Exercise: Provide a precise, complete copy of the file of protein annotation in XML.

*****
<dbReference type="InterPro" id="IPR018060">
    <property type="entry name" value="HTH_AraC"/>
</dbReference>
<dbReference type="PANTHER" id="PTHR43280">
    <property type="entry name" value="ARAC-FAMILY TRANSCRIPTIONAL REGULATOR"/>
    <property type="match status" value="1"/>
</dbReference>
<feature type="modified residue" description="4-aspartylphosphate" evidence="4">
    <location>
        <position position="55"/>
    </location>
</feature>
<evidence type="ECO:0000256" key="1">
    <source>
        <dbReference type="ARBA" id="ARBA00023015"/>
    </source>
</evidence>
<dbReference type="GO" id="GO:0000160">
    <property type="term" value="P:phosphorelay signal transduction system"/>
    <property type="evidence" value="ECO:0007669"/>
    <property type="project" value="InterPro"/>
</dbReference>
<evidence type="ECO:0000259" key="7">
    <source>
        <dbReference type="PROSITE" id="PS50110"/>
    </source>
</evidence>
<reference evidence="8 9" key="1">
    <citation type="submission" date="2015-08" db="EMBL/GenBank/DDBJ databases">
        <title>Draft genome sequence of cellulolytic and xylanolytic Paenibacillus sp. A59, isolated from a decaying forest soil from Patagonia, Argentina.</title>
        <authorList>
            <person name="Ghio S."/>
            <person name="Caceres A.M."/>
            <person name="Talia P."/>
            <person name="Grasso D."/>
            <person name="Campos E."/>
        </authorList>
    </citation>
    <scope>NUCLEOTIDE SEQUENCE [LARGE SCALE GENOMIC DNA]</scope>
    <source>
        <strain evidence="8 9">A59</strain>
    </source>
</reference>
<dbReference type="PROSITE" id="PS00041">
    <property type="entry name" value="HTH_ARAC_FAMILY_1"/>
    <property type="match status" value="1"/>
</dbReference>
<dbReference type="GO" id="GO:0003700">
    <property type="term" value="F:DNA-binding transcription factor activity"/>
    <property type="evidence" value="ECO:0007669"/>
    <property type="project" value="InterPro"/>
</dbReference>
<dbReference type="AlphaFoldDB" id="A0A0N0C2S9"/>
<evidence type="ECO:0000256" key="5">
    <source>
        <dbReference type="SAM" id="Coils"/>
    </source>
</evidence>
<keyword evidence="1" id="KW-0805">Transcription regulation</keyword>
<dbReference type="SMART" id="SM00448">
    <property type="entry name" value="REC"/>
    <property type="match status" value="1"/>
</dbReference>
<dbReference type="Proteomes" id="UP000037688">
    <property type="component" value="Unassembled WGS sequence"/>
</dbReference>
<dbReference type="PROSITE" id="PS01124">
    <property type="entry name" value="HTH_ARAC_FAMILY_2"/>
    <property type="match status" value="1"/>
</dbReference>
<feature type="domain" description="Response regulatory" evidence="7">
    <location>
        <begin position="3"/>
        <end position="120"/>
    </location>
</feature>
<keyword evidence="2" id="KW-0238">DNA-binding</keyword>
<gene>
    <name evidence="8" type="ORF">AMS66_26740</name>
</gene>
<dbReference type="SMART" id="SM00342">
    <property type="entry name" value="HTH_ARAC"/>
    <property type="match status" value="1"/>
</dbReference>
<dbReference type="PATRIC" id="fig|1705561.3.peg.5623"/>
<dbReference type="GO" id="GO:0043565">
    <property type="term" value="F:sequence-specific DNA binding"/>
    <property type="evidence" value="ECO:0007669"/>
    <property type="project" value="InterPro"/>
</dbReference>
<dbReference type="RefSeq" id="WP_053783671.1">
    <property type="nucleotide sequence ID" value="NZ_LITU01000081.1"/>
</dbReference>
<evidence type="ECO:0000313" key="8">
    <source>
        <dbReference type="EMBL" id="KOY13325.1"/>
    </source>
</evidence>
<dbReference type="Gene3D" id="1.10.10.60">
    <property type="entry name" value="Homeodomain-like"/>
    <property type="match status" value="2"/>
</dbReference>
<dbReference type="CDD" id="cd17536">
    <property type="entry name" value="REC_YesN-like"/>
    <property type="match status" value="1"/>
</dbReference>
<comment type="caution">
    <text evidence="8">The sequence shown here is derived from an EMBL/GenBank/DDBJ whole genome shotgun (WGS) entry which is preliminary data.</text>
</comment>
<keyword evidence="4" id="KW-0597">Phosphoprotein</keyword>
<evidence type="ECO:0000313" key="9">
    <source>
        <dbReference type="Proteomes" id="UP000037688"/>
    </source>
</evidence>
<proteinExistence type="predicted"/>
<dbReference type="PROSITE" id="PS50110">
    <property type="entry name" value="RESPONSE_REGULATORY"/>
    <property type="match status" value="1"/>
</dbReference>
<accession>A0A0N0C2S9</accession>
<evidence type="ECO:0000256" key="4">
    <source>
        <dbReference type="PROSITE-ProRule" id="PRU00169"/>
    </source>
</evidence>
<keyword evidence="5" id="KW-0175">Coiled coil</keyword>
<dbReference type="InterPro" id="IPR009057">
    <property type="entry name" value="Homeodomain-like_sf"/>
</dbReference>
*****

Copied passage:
<dbReference type="InterPro" id="IPR018060">
    <property type="entry name" value="HTH_AraC"/>
</dbReference>
<dbReference type="PANTHER" id="PTHR43280">
    <property type="entry name" value="ARAC-FAMILY TRANSCRIPTIONAL REGULATOR"/>
    <property type="match status" value="1"/>
</dbReference>
<feature type="modified residue" description="4-aspartylphosphate" evidence="4">
    <location>
        <position position="55"/>
    </location>
</feature>
<evidence type="ECO:0000256" key="1">
    <source>
        <dbReference type="ARBA" id="ARBA00023015"/>
    </source>
</evidence>
<dbReference type="GO" id="GO:0000160">
    <property type="term" value="P:phosphorelay signal transduction system"/>
    <property type="evidence" value="ECO:0007669"/>
    <property type="project" value="InterPro"/>
</dbReference>
<evidence type="ECO:0000259" key="7">
    <source>
        <dbReference type="PROSITE" id="PS50110"/>
    </source>
</evidence>
<reference evidence="8 9" key="1">
    <citation type="submission" date="2015-08" db="EMBL/GenBank/DDBJ databases">
        <title>Draft genome sequence of cellulolytic and xylanolytic Paenibacillus sp. A59, isolated from a decaying forest soil from Patagonia, Argentina.</title>
        <authorList>
            <person name="Ghio S."/>
            <person name="Caceres A.M."/>
            <person name="Talia P."/>
            <person name="Grasso D."/>
            <person name="Campos E."/>
        </authorList>
    </citation>
    <scope>NUCLEOTIDE SEQUENCE [LARGE SCALE GENOMIC DNA]</scope>
    <source>
        <strain evidence="8 9">A59</strain>
    </source>
</reference>
<dbReference type="PROSITE" id="PS00041">
    <property type="entry name" value="HTH_ARAC_FAMILY_1"/>
    <property type="match status" value="1"/>
</dbReference>
<dbReference type="GO" id="GO:0003700">
    <property type="term" value="F:DNA-binding transcription factor activity"/>
    <property type="evidence" value="ECO:0007669"/>
    <property type="project" value="InterPro"/>
</dbReference>
<dbReference type="AlphaFoldDB" id="A0A0N0C2S9"/>
<evidence type="ECO:0000256" key="5">
    <source>
        <dbReference type="SAM" id="Coils"/>
    </source>
</evidence>
<keyword evidence="1" id="KW-0805">Transcription regulation</keyword>
<dbReference type="SMART" id="SM00448">
    <property type="entry name" value="REC"/>
    <property type="match status" value="1"/>
</dbReference>
<dbReference type="Proteomes" id="UP000037688">
    <property type="component" value="Unassembled WGS sequence"/>
</dbReference>
<dbReference type="PROSITE" id="PS01124">
    <property type="entry name" value="HTH_ARAC_FAMILY_2"/>
    <property type="match status" value="1"/>
</dbReference>
<feature type="domain" description="Response regulatory" evidence="7">
    <location>
        <begin position="3"/>
        <end position="120"/>
    </location>
</feature>
<keyword evidence="2" id="KW-0238">DNA-binding</keyword>
<gene>
    <name evidence="8" type="ORF">AMS66_26740</name>
</gene>
<dbReference type="SMART" id="SM00342">
    <property type="entry name" value="HTH_ARAC"/>
    <property type="match status" value="1"/>
</dbReference>
<dbReference type="PATRIC" id="fig|1705561.3.peg.5623"/>
<dbReference type="GO" id="GO:0043565">
    <property type="term" value="F:sequence-specific DNA binding"/>
    <property type="evidence" value="ECO:0007669"/>
    <property type="project" value="InterPro"/>
</dbReference>
<dbReference type="RefSeq" id="WP_053783671.1">
    <property type="nucleotide sequence ID" value="NZ_LITU01000081.1"/>
</dbReference>
<evidence type="ECO:0000313" key="8">
    <source>
        <dbReference type="EMBL" id="KOY13325.1"/>
    </source>
</evidence>
<dbReference type="Gene3D" id="1.10.10.60">
    <property type="entry name" value="Homeodomain-like"/>
    <property type="match status" value="2"/>
</dbReference>
<dbReference type="CDD" id="cd17536">
    <property type="entry name" value="REC_YesN-like"/>
    <property type="match status" value="1"/>
</dbReference>
<comment type="caution">
    <text evidence="8">The sequence shown here is derived from an EMBL/GenBank/DDBJ whole genome shotgun (WGS) entry which is preliminary data.</text>
</comment>
<keyword evidence="4" id="KW-0597">Phosphoprotein</keyword>
<evidence type="ECO:0000313" key="9">
    <source>
        <dbReference type="Proteomes" id="UP000037688"/>
    </source>
</evidence>
<proteinExistence type="predicted"/>
<dbReference type="PROSITE" id="PS50110">
    <property type="entry name" value="RESPONSE_REGULATORY"/>
    <property type="match status" value="1"/>
</dbReference>
<accession>A0A0N0C2S9</accession>
<evidence type="ECO:0000256" key="4">
    <source>
        <dbReference type="PROSITE-ProRule" id="PRU00169"/>
    </source>
</evidence>
<keyword evidence="5" id="KW-0175">Coiled coil</keyword>
<dbReference type="InterPro" id="IPR009057">
    <property type="entry name" value="Homeodomain-like_sf"/>
</dbReference>